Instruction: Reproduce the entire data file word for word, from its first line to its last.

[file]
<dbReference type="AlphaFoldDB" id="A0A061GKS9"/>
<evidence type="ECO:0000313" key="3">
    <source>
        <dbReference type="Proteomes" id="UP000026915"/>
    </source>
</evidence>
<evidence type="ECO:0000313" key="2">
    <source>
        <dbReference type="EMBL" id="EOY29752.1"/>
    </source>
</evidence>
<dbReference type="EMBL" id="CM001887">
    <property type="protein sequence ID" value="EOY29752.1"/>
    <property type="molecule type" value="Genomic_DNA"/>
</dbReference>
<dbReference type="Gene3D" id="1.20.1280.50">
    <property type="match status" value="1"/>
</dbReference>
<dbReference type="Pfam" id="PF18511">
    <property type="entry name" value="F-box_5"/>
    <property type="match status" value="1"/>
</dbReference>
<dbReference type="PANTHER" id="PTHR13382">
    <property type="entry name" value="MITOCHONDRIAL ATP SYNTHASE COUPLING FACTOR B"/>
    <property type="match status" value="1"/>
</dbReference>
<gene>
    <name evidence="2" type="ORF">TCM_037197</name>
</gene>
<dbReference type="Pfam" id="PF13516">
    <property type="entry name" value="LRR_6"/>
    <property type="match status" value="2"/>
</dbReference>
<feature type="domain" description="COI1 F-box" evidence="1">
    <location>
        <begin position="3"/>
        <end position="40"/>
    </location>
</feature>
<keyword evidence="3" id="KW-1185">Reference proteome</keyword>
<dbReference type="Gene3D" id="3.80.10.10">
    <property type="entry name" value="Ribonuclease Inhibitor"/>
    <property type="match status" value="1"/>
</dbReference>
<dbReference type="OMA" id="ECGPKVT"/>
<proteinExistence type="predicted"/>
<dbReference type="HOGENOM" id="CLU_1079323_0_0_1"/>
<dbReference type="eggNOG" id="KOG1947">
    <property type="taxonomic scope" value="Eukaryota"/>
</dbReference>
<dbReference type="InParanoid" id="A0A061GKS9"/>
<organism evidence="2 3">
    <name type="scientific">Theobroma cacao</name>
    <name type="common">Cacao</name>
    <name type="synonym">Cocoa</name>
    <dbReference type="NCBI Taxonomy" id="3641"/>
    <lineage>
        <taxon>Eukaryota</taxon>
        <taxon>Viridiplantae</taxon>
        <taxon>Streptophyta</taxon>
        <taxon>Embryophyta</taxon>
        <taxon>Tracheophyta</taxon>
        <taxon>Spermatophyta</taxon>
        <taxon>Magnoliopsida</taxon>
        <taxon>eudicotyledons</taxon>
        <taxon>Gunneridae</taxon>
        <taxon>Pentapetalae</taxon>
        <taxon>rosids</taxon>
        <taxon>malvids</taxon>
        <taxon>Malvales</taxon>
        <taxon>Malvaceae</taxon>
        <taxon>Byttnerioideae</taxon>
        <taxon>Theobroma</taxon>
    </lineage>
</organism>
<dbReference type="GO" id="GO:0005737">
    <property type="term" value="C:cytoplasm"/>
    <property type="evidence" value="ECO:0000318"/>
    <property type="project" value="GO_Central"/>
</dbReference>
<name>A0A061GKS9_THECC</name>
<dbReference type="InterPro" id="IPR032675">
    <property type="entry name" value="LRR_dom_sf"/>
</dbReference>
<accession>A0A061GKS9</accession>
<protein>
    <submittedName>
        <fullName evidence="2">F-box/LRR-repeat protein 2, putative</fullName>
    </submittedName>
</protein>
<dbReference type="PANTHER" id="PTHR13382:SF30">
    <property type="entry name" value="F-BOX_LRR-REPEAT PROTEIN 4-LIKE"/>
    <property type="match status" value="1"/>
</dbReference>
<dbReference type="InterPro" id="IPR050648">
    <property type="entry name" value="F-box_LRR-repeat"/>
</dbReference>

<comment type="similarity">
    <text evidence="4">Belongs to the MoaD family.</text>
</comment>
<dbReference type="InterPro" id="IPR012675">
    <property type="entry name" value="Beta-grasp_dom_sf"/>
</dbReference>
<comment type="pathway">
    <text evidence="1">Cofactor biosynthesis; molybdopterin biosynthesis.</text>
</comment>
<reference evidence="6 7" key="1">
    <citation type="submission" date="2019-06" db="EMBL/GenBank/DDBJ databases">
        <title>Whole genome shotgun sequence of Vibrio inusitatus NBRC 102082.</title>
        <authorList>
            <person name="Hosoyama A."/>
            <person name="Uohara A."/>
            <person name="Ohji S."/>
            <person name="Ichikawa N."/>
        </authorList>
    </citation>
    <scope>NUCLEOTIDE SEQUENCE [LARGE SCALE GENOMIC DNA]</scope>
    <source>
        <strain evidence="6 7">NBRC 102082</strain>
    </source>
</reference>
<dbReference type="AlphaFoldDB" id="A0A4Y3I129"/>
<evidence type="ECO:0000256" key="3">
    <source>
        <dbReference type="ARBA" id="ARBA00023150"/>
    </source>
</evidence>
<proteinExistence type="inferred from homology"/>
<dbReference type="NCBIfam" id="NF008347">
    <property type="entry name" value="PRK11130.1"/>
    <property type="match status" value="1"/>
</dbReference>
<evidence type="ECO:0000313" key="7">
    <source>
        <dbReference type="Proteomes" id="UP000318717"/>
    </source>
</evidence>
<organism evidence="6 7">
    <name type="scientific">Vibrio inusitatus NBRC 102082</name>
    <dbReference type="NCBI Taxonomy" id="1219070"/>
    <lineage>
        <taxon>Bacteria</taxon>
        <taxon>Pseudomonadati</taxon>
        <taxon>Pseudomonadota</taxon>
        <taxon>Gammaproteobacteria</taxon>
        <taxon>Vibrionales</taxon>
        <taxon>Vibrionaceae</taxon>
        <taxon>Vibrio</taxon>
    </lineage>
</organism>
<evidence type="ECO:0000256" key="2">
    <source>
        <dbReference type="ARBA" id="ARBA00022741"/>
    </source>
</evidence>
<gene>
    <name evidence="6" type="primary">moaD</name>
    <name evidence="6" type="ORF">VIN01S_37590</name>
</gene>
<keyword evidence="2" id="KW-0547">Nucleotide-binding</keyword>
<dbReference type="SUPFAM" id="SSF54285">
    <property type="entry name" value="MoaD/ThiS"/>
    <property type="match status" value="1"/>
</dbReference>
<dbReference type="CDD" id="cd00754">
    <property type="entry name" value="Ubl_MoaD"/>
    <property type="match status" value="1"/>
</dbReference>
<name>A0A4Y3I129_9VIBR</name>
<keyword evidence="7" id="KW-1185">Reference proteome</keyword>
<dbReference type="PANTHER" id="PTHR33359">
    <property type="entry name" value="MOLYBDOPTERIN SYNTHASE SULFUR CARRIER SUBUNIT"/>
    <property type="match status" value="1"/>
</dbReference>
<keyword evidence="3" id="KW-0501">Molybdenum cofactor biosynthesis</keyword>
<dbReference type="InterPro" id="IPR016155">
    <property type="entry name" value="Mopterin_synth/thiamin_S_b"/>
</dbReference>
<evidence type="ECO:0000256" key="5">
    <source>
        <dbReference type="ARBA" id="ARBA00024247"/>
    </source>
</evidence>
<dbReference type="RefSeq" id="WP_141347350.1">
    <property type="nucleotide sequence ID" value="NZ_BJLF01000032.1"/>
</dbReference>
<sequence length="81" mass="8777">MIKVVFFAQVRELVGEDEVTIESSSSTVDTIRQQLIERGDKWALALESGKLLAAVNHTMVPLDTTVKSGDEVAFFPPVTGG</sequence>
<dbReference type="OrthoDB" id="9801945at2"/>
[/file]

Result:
<dbReference type="AlphaFoldDB" id="A0A061GKS9"/>
<evidence type="ECO:0000313" key="3">
    <source>
        <dbReference type="Proteomes" id="UP000026915"/>
    </source>
</evidence>
<evidence type="ECO:0000313" key="2">
    <source>
        <dbReference type="EMBL" id="EOY29752.1"/>
    </source>
</evidence>
<dbReference type="EMBL" id="CM001887">
    <property type="protein sequence ID" value="EOY29752.1"/>
    <property type="molecule type" value="Genomic_DNA"/>
</dbReference>
<dbReference type="Gene3D" id="1.20.1280.50">
    <property type="match status" value="1"/>
</dbReference>
<dbReference type="Pfam" id="PF18511">
    <property type="entry name" value="F-box_5"/>
    <property type="match status" value="1"/>
</dbReference>
<dbReference type="PANTHER" id="PTHR13382">
    <property type="entry name" value="MITOCHONDRIAL ATP SYNTHASE COUPLING FACTOR B"/>
    <property type="match status" value="1"/>
</dbReference>
<gene>
    <name evidence="2" type="ORF">TCM_037197</name>
</gene>
<dbReference type="Pfam" id="PF13516">
    <property type="entry name" value="LRR_6"/>
    <property type="match status" value="2"/>
</dbReference>
<feature type="domain" description="COI1 F-box" evidence="1">
    <location>
        <begin position="3"/>
        <end position="40"/>
    </location>
</feature>
<keyword evidence="3" id="KW-1185">Reference proteome</keyword>
<dbReference type="Gene3D" id="3.80.10.10">
    <property type="entry name" value="Ribonuclease Inhibitor"/>
    <property type="match status" value="1"/>
</dbReference>
<dbReference type="OMA" id="ECGPKVT"/>
<proteinExistence type="predicted"/>
<dbReference type="HOGENOM" id="CLU_1079323_0_0_1"/>
<dbReference type="eggNOG" id="KOG1947">
    <property type="taxonomic scope" value="Eukaryota"/>
</dbReference>
<dbReference type="InParanoid" id="A0A061GKS9"/>
<organism evidence="2 3">
    <name type="scientific">Theobroma cacao</name>
    <name type="common">Cacao</name>
    <name type="synonym">Cocoa</name>
    <dbReference type="NCBI Taxonomy" id="3641"/>
    <lineage>
        <taxon>Eukaryota</taxon>
        <taxon>Viridiplantae</taxon>
        <taxon>Streptophyta</taxon>
        <taxon>Embryophyta</taxon>
        <taxon>Tracheophyta</taxon>
        <taxon>Spermatophyta</taxon>
        <taxon>Magnoliopsida</taxon>
        <taxon>eudicotyledons</taxon>
        <taxon>Gunneridae</taxon>
        <taxon>Pentapetalae</taxon>
        <taxon>rosids</taxon>
        <taxon>malvids</taxon>
        <taxon>Malvales</taxon>
        <taxon>Malvaceae</taxon>
        <taxon>Byttnerioideae</taxon>
        <taxon>Theobroma</taxon>
    </lineage>
</organism>
<dbReference type="GO" id="GO:0005737">
    <property type="term" value="C:cytoplasm"/>
    <property type="evidence" value="ECO:0000318"/>
    <property type="project" value="GO_Central"/>
</dbReference>
<name>A0A061GKS9_THECC</name>
<dbReference type="InterPro" id="IPR032675">
    <property type="entry name" value="LRR_dom_sf"/>
</dbReference>
<accession>A0A061GKS9</accession>
<protein>
    <submittedName>
        <fullName evidence="2">F-box/LRR-repeat protein 2, putative</fullName>
    </submittedName>
</protein>
<dbReference type="PANTHER" id="PTHR13382:SF30">
    <property type="entry name" value="F-BOX_LRR-REPEAT PROTEIN 4-LIKE"/>
    <property type="match status" value="1"/>
</dbReference>
<dbReference type="InterPro" id="IPR050648">
    <property type="entry name" value="F-box_LRR-repeat"/>
</dbReference>

<comment type="similarity">
    <text evidence="4">Belongs to the MoaD family.</text>
</comment>
<dbReference type="InterPro" id="IPR012675">
    <property type="entry name" value="Beta-grasp_dom_sf"/>
</dbReference>
<comment type="pathway">
    <text evidence="1">Cofactor biosynthesis; molybdopterin biosynthesis.</text>
</comment>
<reference evidence="6 7" key="1">
    <citation type="submission" date="2019-06" db="EMBL/GenBank/DDBJ databases">
        <title>Whole genome shotgun sequence of Vibrio inusitatus NBRC 102082.</title>
        <authorList>
            <person name="Hosoyama A."/>
            <person name="Uohara A."/>
            <person name="Ohji S."/>
            <person name="Ichikawa N."/>
        </authorList>
    </citation>
    <scope>NUCLEOTIDE SEQUENCE [LARGE SCALE GENOMIC DNA]</scope>
    <source>
        <strain evidence="6 7">NBRC 102082</strain>
    </source>
</reference>
<dbReference type="AlphaFoldDB" id="A0A4Y3I129"/>
<evidence type="ECO:0000256" key="3">
    <source>
        <dbReference type="ARBA" id="ARBA00023150"/>
    </source>
</evidence>
<proteinExistence type="inferred from homology"/>
<dbReference type="NCBIfam" id="NF008347">
    <property type="entry name" value="PRK11130.1"/>
    <property type="match status" value="1"/>
</dbReference>
<evidence type="ECO:0000313" key="7">
    <source>
        <dbReference type="Proteomes" id="UP000318717"/>
    </source>
</evidence>
<organism evidence="6 7">
    <name type="scientific">Vibrio inusitatus NBRC 102082</name>
    <dbReference type="NCBI Taxonomy" id="1219070"/>
    <lineage>
        <taxon>Bacteria</taxon>
        <taxon>Pseudomonadati</taxon>
        <taxon>Pseudomonadota</taxon>
        <taxon>Gammaproteobacteria</taxon>
        <taxon>Vibrionales</taxon>
        <taxon>Vibrionaceae</taxon>
        <taxon>Vibrio</taxon>
    </lineage>
</organism>
<evidence type="ECO:0000256" key="2">
    <source>
        <dbReference type="ARBA" id="ARBA00022741"/>
    </source>
</evidence>
<gene>
    <name evidence="6" type="primary">moaD</name>
    <name evidence="6" type="ORF">VIN01S_37590</name>
</gene>
<keyword evidence="2" id="KW-0547">Nucleotide-binding</keyword>
<dbReference type="SUPFAM" id="SSF54285">
    <property type="entry name" value="MoaD/ThiS"/>
    <property type="match status" value="1"/>
</dbReference>
<dbReference type="CDD" id="cd00754">
    <property type="entry name" value="Ubl_MoaD"/>
    <property type="match status" value="1"/>
</dbReference>
<name>A0A4Y3I129_9VIBR</name>
<keyword evidence="7" id="KW-1185">Reference proteome</keyword>
<dbReference type="PANTHER" id="PTHR33359">
    <property type="entry name" value="MOLYBDOPTERIN SYNTHASE SULFUR CARRIER SUBUNIT"/>
    <property type="match status" value="1"/>
</dbReference>
<keyword evidence="3" id="KW-0501">Molybdenum cofactor biosynthesis</keyword>
<dbReference type="InterPro" id="IPR016155">
    <property type="entry name" value="Mopterin_synth/thiamin_S_b"/>
</dbReference>
<evidence type="ECO:0000256" key="5">
    <source>
        <dbReference type="ARBA" id="ARBA00024247"/>
    </source>
</evidence>
<dbReference type="RefSeq" id="WP_141347350.1">
    <property type="nucleotide sequence ID" value="NZ_BJLF01000032.1"/>
</dbReference>
<sequence length="81" mass="8777">MIKVVFFAQVRELVGEDEVTIESSSSTVDTIRQQLIERGDKWALALESGKLLAAVNHTMVPLDTTVKSGDEVAFFPPVTGG</sequence>
<dbReference type="OrthoDB" id="9801945at2"/>